Milton Glaser commented about this type family: “The typeface is called Houdini after the famous American magician. I wanted to produce a letterform that would gradually disappear as one line after another was removed.”
The various versions of Houdini presented by P22 include those originally offered as phototypesetting fonts, plus a solid and an outline version—a variation of which was used for Sesame Place children’s park in 1980. These Houdini variations can all be layered on top of each other for a range of chromatic effects. Each of the Houdini fonts contains over 375 characters for full European language coverage.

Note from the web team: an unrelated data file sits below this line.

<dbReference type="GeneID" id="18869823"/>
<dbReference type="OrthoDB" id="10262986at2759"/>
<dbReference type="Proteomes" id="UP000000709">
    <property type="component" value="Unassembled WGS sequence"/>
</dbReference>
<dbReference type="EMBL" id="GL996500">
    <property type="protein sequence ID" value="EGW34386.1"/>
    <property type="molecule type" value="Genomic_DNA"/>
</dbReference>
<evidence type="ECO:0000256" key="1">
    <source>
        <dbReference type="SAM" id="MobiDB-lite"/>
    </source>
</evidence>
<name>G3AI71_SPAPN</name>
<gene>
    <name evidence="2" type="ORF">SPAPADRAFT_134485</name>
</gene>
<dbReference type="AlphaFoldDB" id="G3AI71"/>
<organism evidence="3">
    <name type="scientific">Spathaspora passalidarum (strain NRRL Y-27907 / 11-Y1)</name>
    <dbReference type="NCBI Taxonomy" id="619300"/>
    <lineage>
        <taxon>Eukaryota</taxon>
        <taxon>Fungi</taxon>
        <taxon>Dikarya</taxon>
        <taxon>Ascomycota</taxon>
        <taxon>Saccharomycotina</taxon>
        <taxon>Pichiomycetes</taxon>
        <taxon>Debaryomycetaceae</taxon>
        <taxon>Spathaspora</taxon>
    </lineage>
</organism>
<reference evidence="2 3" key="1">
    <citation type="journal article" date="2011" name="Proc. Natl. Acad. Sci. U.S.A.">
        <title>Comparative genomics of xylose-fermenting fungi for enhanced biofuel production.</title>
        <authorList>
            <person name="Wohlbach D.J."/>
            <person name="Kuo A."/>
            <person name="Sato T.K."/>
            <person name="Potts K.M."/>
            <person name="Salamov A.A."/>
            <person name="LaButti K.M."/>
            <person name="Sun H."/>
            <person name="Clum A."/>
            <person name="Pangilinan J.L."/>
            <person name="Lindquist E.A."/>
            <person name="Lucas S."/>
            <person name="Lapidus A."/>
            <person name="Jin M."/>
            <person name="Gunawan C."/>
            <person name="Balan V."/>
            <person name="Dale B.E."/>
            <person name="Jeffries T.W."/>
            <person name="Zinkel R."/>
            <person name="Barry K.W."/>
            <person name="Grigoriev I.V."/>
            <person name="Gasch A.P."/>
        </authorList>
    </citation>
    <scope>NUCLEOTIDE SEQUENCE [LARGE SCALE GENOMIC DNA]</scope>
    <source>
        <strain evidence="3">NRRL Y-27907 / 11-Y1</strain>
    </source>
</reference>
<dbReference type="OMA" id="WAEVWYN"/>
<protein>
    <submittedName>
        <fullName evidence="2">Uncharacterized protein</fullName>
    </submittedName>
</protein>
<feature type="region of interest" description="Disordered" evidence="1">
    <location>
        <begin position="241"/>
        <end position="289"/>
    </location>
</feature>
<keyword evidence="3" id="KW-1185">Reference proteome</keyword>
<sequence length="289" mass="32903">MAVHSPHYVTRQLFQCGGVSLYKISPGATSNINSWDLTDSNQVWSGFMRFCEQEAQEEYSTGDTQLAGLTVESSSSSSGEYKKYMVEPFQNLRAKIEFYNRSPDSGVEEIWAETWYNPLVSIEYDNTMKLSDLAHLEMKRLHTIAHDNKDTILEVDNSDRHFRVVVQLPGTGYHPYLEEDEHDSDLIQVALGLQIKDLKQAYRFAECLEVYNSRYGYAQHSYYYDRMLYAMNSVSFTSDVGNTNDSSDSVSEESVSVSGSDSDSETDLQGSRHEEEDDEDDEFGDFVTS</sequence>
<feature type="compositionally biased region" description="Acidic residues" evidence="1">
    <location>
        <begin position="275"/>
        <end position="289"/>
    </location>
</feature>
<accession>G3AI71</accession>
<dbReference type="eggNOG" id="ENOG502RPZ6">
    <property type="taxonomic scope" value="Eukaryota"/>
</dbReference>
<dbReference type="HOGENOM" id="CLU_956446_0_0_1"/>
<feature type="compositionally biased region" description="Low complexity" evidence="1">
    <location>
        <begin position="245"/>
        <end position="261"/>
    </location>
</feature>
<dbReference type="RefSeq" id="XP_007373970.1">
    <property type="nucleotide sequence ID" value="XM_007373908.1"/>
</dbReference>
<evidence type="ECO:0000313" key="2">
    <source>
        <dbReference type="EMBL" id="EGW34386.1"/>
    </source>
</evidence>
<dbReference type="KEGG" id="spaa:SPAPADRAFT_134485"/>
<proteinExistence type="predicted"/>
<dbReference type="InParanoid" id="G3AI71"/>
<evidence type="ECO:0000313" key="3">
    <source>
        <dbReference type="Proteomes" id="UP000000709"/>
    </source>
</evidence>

The family is taken to its logical conclusion with the bonus font “P22 Glaser Houdini Vanished.” This font shares the same spacing and kerning as all of the Houdini font but lacks all visible outlines.
Over the years there have been many typefaces that borrowed heavily from the Glaser designs, but these are the only official fonts approved by Milton Glaser Studio and the Estate of Milton Glaser.